Friday, August 5, 2011
There are many films are claimed to be a comedy, but
they are hardly funny at all, despite how hard they try.
For example, whatever Jim Carrey
does is almost guaranteed not funny. On the other hand, some films are
effortlessly hilarious with wit and intelligence—for
instance, writer/director John
Michael McDonagh's feature directorial debut
(Ireland 2011 | 96 min.).
In a small town in Ireland, Sergeant Gerry Boyle (Brendan Gleason) has his own unorthodox way to manage both his public duty and personal life. When a group of drug smugglers pass by, not only they bring homicides, but also a FBI agent Wendell Everett (Don Cheadle) into this sleepy coastal town. Being used to take orders from nobody, certainly Gerry is not going to be a foot soldier for the privileged Brendan from the USA government. Like always, he has his own master plan for each and every move he has.
The crime story constantly takes its own unexpected detours, which might remind you films like "Fargo." However, the colorful characters in this film have their own distinct flavor and accent, which will reside with you long after entertain you during the film.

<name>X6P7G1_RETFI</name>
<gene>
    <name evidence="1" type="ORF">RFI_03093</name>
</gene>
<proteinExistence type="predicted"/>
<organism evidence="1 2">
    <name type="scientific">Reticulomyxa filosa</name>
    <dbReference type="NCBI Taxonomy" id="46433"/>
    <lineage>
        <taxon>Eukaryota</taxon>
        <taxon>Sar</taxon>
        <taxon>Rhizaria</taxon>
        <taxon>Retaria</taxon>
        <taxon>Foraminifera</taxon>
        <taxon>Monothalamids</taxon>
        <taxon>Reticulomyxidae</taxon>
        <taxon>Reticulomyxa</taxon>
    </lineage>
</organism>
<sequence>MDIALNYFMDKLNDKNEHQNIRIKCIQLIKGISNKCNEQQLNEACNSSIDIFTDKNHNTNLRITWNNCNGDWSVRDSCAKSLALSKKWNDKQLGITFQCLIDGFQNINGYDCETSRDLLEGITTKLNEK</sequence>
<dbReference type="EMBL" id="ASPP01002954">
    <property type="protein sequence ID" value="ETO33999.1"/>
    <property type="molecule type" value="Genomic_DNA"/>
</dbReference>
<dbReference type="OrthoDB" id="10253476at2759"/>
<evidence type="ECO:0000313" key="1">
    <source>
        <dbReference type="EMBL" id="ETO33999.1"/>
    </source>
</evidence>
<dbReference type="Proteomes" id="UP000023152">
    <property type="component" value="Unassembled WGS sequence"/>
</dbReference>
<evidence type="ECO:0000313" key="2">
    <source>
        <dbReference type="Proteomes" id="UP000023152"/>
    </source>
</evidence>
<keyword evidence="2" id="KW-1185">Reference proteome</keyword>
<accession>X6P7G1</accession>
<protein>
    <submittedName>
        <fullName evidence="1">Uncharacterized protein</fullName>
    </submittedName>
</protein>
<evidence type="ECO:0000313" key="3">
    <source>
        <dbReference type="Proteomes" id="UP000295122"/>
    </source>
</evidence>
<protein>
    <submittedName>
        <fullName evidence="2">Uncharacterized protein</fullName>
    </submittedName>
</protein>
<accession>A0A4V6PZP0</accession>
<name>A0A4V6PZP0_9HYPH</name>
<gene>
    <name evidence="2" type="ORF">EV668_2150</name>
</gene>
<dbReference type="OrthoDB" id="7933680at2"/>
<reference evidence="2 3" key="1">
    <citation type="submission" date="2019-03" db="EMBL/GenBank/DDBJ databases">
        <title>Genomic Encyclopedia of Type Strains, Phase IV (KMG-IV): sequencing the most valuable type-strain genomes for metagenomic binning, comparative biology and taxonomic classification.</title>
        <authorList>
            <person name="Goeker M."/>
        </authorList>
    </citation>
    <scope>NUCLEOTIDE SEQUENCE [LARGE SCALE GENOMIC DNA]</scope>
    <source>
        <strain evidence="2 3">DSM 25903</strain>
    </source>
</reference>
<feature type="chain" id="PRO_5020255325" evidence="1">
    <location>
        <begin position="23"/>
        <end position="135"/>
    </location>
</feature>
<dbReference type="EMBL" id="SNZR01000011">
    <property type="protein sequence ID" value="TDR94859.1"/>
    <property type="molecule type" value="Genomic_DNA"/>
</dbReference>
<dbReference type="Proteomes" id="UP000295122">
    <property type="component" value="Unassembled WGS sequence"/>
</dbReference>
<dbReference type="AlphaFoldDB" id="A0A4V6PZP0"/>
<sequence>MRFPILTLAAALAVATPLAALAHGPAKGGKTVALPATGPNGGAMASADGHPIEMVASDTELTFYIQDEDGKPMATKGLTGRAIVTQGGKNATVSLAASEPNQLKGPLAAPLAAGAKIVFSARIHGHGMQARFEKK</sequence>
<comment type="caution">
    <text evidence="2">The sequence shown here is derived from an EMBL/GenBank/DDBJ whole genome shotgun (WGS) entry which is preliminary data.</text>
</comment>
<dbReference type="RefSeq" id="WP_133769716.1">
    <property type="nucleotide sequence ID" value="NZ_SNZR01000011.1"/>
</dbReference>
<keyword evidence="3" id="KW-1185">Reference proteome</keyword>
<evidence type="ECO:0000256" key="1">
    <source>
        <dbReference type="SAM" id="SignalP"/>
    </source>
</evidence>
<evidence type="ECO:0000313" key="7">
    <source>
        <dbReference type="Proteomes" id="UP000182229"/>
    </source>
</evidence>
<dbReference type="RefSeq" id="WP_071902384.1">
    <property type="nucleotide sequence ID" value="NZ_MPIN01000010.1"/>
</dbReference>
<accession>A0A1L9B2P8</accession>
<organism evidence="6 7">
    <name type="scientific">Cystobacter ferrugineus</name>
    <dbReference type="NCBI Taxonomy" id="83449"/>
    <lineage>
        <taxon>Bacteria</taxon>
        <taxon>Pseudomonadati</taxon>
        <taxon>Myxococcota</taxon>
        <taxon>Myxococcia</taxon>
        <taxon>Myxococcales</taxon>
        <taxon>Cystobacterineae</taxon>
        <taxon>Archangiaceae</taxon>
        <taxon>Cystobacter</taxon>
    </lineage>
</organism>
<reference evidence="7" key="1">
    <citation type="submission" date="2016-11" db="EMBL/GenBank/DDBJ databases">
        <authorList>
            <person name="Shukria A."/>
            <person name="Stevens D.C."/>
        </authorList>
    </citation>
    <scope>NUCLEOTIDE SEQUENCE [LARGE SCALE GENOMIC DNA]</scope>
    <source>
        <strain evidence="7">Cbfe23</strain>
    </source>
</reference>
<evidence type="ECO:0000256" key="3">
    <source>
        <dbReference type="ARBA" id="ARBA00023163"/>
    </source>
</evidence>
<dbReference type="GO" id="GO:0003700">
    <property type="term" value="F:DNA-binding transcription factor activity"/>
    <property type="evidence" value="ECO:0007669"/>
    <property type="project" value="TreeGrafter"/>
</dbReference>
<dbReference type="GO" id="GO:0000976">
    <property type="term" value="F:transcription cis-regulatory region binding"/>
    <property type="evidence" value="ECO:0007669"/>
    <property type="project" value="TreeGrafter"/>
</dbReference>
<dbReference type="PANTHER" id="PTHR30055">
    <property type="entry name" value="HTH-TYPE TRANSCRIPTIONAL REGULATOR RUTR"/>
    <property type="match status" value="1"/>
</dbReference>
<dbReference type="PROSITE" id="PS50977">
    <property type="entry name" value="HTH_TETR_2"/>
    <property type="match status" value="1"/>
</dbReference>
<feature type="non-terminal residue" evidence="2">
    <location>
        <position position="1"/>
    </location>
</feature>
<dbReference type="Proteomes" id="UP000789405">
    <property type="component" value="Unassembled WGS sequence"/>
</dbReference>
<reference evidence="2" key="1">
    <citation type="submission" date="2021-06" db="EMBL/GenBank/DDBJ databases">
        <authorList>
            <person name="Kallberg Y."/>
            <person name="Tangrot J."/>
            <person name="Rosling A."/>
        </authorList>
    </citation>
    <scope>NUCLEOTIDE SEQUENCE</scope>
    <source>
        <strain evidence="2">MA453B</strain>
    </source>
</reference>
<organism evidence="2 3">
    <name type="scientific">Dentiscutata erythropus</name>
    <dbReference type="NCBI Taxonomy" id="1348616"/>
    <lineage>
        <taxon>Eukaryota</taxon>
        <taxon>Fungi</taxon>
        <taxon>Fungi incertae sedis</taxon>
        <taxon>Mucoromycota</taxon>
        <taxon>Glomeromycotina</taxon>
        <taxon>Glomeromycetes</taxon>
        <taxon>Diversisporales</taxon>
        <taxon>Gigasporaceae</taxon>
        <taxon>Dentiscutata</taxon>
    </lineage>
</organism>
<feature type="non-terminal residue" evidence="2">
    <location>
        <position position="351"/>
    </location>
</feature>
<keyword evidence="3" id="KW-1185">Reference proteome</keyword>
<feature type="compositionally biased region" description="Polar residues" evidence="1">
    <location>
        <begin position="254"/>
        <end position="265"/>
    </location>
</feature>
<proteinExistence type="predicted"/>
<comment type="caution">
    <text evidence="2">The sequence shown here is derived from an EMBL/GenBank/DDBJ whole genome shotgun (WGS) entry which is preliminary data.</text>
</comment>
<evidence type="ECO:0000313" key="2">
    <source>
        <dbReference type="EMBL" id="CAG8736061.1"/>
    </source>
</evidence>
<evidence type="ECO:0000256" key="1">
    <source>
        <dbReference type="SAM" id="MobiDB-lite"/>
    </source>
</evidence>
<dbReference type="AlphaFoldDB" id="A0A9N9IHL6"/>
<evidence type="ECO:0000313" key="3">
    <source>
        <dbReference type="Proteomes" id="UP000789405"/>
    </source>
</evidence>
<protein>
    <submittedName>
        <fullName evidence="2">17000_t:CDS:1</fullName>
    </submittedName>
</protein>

Gerry is anything but conventional. He sneaks drinks to his mom in a nursing home, when she is battling with cancer. Or, he hires two uniformed prostitutes on his day off. Yet, he is intelligent, competent, politically incorrect, and funny. Brendan Gleason gives a brilliant performance as this original and eccentric character. It is immensely entertaining to watch Brendan Gleason and Don Cheadle play out the duo gracefully.
This film is a small gem that is genuinely funny because of its quirky dialogs and smart characters. It makes you laugh out loud without any physical mishaps to those unlucky characters such as those played by Jim Carrey. This film is a delightful escape from those mindless summer blockbusters jamming the theaters, 3D or not.